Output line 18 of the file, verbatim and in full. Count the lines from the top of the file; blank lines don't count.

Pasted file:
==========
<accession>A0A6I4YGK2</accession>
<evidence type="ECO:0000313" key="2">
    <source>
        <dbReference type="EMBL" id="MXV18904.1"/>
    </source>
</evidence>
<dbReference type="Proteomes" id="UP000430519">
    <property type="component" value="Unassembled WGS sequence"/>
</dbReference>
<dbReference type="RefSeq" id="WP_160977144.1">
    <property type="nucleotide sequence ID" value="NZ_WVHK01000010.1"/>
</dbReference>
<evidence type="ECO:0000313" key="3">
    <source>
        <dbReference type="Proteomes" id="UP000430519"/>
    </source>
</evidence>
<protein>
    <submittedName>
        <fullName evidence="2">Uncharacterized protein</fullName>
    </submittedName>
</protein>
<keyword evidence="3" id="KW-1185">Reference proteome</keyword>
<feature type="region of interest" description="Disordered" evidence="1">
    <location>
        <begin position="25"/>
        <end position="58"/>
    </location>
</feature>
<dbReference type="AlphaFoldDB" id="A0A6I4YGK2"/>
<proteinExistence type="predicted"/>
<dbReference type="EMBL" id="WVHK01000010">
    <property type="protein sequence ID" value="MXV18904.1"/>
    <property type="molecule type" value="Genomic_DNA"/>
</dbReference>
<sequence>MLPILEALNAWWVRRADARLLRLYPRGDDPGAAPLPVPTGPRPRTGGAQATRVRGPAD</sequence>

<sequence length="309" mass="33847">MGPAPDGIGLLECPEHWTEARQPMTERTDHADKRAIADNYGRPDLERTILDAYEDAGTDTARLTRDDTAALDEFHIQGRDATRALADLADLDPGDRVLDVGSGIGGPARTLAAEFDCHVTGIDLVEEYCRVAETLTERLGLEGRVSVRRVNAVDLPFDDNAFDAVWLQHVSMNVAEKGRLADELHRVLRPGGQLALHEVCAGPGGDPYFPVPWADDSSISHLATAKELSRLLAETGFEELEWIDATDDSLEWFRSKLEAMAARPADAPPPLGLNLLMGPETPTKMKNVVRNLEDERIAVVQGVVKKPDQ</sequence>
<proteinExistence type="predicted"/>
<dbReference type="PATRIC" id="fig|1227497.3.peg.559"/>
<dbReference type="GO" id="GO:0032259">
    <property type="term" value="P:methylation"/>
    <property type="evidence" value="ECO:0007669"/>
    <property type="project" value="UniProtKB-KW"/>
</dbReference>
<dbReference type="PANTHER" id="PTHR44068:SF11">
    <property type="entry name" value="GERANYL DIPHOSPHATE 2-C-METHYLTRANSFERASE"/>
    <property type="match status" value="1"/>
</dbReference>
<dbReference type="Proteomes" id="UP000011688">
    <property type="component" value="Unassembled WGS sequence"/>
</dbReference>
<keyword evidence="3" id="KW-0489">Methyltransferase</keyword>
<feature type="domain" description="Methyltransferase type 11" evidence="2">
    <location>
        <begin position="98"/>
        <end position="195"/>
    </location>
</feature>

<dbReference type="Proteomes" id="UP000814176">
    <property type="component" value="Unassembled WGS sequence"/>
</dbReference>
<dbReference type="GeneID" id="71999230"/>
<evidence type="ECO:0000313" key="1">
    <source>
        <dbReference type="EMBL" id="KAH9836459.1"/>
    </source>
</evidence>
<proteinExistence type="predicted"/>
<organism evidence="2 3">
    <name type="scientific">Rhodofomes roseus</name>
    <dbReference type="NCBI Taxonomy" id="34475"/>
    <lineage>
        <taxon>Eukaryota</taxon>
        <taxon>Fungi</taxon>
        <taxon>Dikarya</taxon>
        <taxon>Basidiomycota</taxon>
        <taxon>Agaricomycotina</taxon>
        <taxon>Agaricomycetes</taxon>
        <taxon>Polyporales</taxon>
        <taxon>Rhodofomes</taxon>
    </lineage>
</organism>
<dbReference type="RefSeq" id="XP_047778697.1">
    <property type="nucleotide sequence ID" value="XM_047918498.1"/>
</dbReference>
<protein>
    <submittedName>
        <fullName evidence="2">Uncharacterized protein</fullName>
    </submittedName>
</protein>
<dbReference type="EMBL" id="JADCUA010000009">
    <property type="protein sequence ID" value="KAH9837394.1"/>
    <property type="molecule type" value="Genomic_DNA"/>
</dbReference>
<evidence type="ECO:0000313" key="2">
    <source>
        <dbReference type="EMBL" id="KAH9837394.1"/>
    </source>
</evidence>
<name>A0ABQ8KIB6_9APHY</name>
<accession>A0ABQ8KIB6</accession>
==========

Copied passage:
<protein>